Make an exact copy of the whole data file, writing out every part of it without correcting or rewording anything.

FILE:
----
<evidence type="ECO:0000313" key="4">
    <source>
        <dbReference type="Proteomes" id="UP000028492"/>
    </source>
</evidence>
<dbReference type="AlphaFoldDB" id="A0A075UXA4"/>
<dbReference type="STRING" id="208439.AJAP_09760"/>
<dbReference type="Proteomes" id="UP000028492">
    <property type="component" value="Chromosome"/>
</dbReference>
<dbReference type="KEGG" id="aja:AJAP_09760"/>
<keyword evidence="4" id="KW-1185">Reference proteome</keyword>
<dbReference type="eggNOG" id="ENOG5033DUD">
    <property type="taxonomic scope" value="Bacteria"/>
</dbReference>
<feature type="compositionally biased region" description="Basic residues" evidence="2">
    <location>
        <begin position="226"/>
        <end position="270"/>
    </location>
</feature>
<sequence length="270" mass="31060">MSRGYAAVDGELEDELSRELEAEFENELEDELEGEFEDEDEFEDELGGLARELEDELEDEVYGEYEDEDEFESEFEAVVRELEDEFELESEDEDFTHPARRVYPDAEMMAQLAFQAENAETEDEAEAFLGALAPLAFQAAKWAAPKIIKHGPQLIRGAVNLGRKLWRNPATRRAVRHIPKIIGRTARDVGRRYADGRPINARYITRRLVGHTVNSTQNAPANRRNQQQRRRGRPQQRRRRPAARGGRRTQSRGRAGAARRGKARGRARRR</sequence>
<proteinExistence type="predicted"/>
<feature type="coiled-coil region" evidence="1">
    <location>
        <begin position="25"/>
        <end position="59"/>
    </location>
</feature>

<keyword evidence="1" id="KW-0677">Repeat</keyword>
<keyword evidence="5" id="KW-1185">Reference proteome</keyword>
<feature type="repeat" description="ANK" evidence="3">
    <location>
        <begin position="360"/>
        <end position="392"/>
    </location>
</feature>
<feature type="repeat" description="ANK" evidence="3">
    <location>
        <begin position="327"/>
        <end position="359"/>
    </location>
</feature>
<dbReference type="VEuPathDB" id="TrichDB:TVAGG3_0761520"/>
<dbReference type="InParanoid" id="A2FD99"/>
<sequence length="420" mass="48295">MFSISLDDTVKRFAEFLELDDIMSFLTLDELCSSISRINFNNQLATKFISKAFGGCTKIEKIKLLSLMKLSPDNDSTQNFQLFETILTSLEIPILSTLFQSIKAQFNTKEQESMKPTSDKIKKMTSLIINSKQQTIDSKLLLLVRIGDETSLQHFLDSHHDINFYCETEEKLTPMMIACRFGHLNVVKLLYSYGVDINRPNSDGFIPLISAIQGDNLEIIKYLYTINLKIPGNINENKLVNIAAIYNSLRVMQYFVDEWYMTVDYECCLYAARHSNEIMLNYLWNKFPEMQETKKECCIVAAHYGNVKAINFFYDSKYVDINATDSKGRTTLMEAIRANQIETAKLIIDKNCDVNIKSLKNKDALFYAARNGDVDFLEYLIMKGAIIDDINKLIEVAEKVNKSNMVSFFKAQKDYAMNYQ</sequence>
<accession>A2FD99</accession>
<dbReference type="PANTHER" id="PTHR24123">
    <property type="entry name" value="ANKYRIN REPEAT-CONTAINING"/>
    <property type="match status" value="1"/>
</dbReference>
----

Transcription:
<evidence type="ECO:0000313" key="4">
    <source>
        <dbReference type="Proteomes" id="UP000028492"/>
    </source>
</evidence>
<dbReference type="AlphaFoldDB" id="A0A075UXA4"/>
<dbReference type="STRING" id="208439.AJAP_09760"/>
<dbReference type="Proteomes" id="UP000028492">
    <property type="component" value="Chromosome"/>
</dbReference>
<dbReference type="KEGG" id="aja:AJAP_09760"/>
<keyword evidence="4" id="KW-1185">Reference proteome</keyword>
<dbReference type="eggNOG" id="ENOG5033DUD">
    <property type="taxonomic scope" value="Bacteria"/>
</dbReference>
<feature type="compositionally biased region" description="Basic residues" evidence="2">
    <location>
        <begin position="226"/>
        <end position="270"/>
    </location>
</feature>
<sequence length="270" mass="31060">MSRGYAAVDGELEDELSRELEAEFENELEDELEGEFEDEDEFEDELGGLARELEDELEDEVYGEYEDEDEFESEFEAVVRELEDEFELESEDEDFTHPARRVYPDAEMMAQLAFQAENAETEDEAEAFLGALAPLAFQAAKWAAPKIIKHGPQLIRGAVNLGRKLWRNPATRRAVRHIPKIIGRTARDVGRRYADGRPINARYITRRLVGHTVNSTQNAPANRRNQQQRRRGRPQQRRRRPAARGGRRTQSRGRAGAARRGKARGRARRR</sequence>
<proteinExistence type="predicted"/>
<feature type="coiled-coil region" evidence="1">
    <location>
        <begin position="25"/>
        <end position="59"/>
    </location>
</feature>

<keyword evidence="1" id="KW-0677">Repeat</keyword>
<keyword evidence="5" id="KW-1185">Reference proteome</keyword>
<feature type="repeat" description="ANK" evidence="3">
    <location>
        <begin position="360"/>
        <end position="392"/>
    </location>
</feature>
<feature type="repeat" description="ANK" evidence="3">
    <location>
        <begin position="327"/>
        <end position="359"/>
    </location>
</feature>
<dbReference type="VEuPathDB" id="TrichDB:TVAGG3_0761520"/>
<dbReference type="InParanoid" id="A2FD99"/>
<sequence length="420" mass="48295">MFSISLDDTVKRFAEFLELDDIMSFLTLDELCSSISRINFNNQLATKFISKAFGGCTKIEKIKLLSLMKLSPDNDSTQNFQLFETILTSLEIPILSTLFQSIKAQFNTKEQESMKPTSDKIKKMTSLIINSKQQTIDSKLLLLVRIGDETSLQHFLDSHHDINFYCETEEKLTPMMIACRFGHLNVVKLLYSYGVDINRPNSDGFIPLISAIQGDNLEIIKYLYTINLKIPGNINENKLVNIAAIYNSLRVMQYFVDEWYMTVDYECCLYAARHSNEIMLNYLWNKFPEMQETKKECCIVAAHYGNVKAINFFYDSKYVDINATDSKGRTTLMEAIRANQIETAKLIIDKNCDVNIKSLKNKDALFYAARNGDVDFLEYLIMKGAIIDDINKLIEVAEKVNKSNMVSFFKAQKDYAMNYQ</sequence>
<accession>A2FD99</accession>
<dbReference type="PANTHER" id="PTHR24123">
    <property type="entry name" value="ANKYRIN REPEAT-CONTAINING"/>
    <property type="match status" value="1"/>
</dbReference>